Cut in tin royalties mulled
The Primary Industries and Mines Department is proposing slashing the royalty for tin-mining concessions to 5-6 per cent of annual revenues, from a maximum of 20 per cent now, saying this will spur more investment.
The department has prepared a draft amendment that will reduce the royalty, its director general, Anusorn Nuangpolmak, said yesterday. The draft has been examined by the Council of State and the next step is Cabinet approval.
"Reducing the royalty fee will help the private sector gain better returns and spur more investment," Anusorn said.
The royalty on tin concessions is set at a progressive rate that rises if tin prices do. The ceiling is 20 per cent of annual revenues.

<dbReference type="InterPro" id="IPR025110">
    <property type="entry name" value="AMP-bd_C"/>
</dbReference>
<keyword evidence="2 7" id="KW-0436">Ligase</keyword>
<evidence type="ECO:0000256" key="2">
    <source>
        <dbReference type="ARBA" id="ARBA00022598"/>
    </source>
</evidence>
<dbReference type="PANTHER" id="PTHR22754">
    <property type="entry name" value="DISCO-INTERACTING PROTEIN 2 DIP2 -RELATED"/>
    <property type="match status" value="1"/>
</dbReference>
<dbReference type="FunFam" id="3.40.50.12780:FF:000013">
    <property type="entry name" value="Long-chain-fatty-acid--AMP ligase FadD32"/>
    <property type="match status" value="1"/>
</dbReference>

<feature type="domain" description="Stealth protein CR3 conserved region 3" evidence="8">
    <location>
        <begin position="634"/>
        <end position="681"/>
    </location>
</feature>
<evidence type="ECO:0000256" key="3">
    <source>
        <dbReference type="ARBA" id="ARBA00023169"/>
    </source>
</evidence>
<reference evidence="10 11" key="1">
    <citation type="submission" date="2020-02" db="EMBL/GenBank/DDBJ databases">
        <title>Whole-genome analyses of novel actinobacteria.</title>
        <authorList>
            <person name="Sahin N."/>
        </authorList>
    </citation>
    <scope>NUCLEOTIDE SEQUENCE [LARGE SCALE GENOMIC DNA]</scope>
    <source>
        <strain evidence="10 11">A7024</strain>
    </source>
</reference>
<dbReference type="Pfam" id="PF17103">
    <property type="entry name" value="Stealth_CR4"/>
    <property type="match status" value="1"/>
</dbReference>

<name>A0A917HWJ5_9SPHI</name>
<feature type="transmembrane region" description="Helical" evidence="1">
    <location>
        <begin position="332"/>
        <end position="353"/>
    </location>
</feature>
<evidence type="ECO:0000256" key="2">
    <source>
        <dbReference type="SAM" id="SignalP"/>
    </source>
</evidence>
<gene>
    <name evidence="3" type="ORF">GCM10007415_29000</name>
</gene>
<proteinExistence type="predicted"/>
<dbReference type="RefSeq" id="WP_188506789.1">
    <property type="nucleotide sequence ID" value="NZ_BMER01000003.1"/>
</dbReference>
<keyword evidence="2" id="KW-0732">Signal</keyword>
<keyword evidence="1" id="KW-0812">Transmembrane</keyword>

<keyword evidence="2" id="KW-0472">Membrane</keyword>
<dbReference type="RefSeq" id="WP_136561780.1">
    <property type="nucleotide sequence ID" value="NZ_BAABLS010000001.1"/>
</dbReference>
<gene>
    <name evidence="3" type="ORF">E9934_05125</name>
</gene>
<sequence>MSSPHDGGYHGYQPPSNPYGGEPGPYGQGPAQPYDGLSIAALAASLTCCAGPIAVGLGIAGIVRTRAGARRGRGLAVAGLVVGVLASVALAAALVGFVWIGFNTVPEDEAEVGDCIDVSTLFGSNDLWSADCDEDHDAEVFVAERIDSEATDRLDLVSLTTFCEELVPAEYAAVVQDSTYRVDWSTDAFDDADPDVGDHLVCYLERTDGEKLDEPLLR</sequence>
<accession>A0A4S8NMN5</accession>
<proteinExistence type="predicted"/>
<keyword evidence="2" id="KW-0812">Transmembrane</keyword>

Anusorn said that the surge in tin prices from US$8,000 (Bt278,000) per tonne last year to about $15,000 now would also spur private investment in tin mines. He claimed that many tin mines had been shut because prices had fallen, and the royalty rate was too high.
Anusorn said there was still potential for tin mining on islands off the coast of Phang Nga. Last year, tin kept the top spot in terms of ore exports, with Bt6 billion of sales abroad. Ore exports totalled Bt39.5 billion.
An official at the Industry Ministry said Sea Minerals, an 87.3-per-cent-owned subsidiary of Tongkah Harbour, was preparing to invest in a tin mine after recently receiving a concession but was waiting for the royalty to be reduced.
Sea Minerals has a tin-mining concession for 50,000 rai of land about 30 kilometres off the coast of Phang Nga. The company suspended mining in 2005, saying royalties here were higher than in neighbouring countries.